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Home | Mises Library | The ECB Fears Deflation, But You Should Not

The ECB Fears Deflation, But You Should Not

  • Daily article february 4 2015
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Tags Booms and BustsGlobal EconomyMoney and Banks

02/04/2015Frank Shostak

The European Central Bank (ECB) is planning to pump 1.1 trillion euros into the banking system to fend off price deflation and revive economic activity. The ECB president and his executive board are planning to spend 60 billion euros per month from March 2015 to September 2016.

Most experts hold that the ECB must start acting aggressively against the danger of deflation. The yearly rate of growth of the consumer price index (CPI) fell to minus 0.2 percent in December 2014 from 0.3 percent in November, and 0.8 percent in December 2013.

Many commentators are of the view that the ECB should initiate an aggressive phase of monetary pumping along the lines of the US central bank. Moreover the balance sheet of the ECB has in fact been shrinking. The yearly rate of growth of the ECB balance sheet stood at minus 2.1 percent in January against minus 8.5 percent in December. Note that in January last year the yearly rate of growth stood at minus 24.4 percent.

ECB balance sheet — monthly

The Fear: People Might Save Instead of Spend

Why is a declining rate of inflation bad for economic growth? According to the popular way of thinking, declining price inflation sets in motion declining inflation expectations. This, in turn, is likely to cause consumers to postpone their buying at present and that in turn is likely to undermine the pace of economic growth.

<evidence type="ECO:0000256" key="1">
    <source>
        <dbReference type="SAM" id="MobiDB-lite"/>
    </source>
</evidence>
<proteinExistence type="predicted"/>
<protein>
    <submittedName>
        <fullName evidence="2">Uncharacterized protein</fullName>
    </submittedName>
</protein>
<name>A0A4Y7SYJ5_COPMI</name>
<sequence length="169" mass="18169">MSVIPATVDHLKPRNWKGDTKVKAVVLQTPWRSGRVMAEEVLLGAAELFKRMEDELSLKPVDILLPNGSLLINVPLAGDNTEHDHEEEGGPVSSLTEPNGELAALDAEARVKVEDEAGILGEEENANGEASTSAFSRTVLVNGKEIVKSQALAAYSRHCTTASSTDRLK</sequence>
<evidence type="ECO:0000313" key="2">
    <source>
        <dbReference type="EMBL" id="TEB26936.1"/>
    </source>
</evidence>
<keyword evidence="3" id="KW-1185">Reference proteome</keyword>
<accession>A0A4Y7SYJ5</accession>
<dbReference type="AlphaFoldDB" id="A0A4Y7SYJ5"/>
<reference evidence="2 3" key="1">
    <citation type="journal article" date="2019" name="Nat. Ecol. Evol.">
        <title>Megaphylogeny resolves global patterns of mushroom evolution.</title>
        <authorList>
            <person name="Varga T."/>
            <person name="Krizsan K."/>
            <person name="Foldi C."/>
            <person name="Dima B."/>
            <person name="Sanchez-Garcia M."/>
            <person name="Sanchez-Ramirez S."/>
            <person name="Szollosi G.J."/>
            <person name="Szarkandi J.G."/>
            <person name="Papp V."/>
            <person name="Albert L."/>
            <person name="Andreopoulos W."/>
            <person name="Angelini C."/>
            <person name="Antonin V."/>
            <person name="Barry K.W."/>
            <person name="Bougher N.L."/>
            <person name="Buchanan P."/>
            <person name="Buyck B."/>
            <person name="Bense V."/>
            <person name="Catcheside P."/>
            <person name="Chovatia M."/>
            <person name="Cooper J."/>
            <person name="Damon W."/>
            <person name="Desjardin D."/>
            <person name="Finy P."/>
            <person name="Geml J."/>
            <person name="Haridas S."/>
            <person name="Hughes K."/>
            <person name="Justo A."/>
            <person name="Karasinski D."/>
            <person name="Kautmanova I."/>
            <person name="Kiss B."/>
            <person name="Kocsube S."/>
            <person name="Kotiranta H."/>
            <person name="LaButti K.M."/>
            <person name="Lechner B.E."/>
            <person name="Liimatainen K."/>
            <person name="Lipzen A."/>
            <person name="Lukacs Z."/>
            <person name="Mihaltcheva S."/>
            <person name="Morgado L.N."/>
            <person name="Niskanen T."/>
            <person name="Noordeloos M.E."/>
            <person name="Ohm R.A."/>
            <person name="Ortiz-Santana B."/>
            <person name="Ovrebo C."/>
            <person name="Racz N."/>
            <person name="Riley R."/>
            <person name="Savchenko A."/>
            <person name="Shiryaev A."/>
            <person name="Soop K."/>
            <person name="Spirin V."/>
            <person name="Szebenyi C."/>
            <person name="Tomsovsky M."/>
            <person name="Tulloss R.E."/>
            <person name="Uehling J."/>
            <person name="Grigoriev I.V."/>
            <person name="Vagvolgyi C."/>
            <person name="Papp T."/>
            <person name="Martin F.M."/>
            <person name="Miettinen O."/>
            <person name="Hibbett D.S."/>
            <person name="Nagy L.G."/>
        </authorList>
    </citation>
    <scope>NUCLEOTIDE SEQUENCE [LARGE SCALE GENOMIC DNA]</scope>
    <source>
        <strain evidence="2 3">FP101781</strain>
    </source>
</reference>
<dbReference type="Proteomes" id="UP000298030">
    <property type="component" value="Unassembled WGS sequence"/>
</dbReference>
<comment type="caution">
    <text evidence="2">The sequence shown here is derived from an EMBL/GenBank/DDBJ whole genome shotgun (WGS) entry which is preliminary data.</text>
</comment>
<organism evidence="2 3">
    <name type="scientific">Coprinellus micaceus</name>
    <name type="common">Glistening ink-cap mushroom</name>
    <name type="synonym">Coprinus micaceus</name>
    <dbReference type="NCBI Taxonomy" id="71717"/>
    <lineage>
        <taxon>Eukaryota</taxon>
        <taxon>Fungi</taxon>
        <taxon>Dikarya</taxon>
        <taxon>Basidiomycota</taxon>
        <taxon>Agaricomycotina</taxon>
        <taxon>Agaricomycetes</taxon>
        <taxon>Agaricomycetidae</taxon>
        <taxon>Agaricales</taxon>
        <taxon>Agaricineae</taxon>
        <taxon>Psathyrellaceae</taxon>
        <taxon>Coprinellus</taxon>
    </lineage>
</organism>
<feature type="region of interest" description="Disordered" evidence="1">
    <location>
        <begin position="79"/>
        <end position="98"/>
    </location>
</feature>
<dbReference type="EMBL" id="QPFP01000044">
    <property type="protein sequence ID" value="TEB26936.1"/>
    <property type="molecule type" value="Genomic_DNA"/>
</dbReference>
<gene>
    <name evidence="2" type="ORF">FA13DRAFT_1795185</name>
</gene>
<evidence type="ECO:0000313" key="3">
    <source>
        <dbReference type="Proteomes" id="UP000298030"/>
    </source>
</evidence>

But, in fact, in order to maintain their lives and well-being, individuals must buy present goods and services. So from this perspective a fall in prices as such is not going to curtail consumer outlays. Furthermore, a fall in the growth momentum of prices is always good for the economy.

A Fall in Prices Can Mean an Expansion of Real Wealth

For example, an expansion of real wealth for a given stock of money is going to manifest in a decline in prices (remember a price is the amount of money per unit of real stuff), so why should this be regarded as bad for the economy?

After all, what we have here is an expansion of real wealth. A fall in prices implies a rise in the purchasing power of money, and this in turn means that many more individuals can now benefit from the expansion in real wealth.

What If Prices Fall As a Result of a Bust?

Now, if we observe a decline in prices on account of an economic bust, which eliminates various non-productive bubble activities, why is this bad for the economy?

The liquidation of non-productive bubble activities — which is associated with a decline in the growth momentum of prices of various goods previously supported by non-productive activities — is good news for wealth generation.

The liquidation of bubble activities implies that less real wealth is going to be diverted to malinvestments from wealth generators. Consequently, this will enable investors to lift the pace of wealth generation. (With more wealth at their disposal they will be able to generate more wealth.)

So, as one can see, a fall in price momentum is always good news for the economy since it reflects an expansion or a potential expansion in real wealth.

Hence, a policy aimed at reversing a fall in the growth momentum of prices is going to undermine — not strengthen — economic growth.

We hold that the various government measures of economic activity reflect monetary pumping and have nothing to do with true economic growth.

An increase in monetary pumping may set in motion a stronger pace of growth in an economic measure such as gross domestic product. This stronger growth, however, should be regarded as a strengthening in the pace of economic impoverishment.

It is not possible to produce genuine economic growth by means of monetary pumping and an artificial lowering of interest rates. If this could have been done, world poverty would have been erased by now.

 

Image source: iStockphoto.

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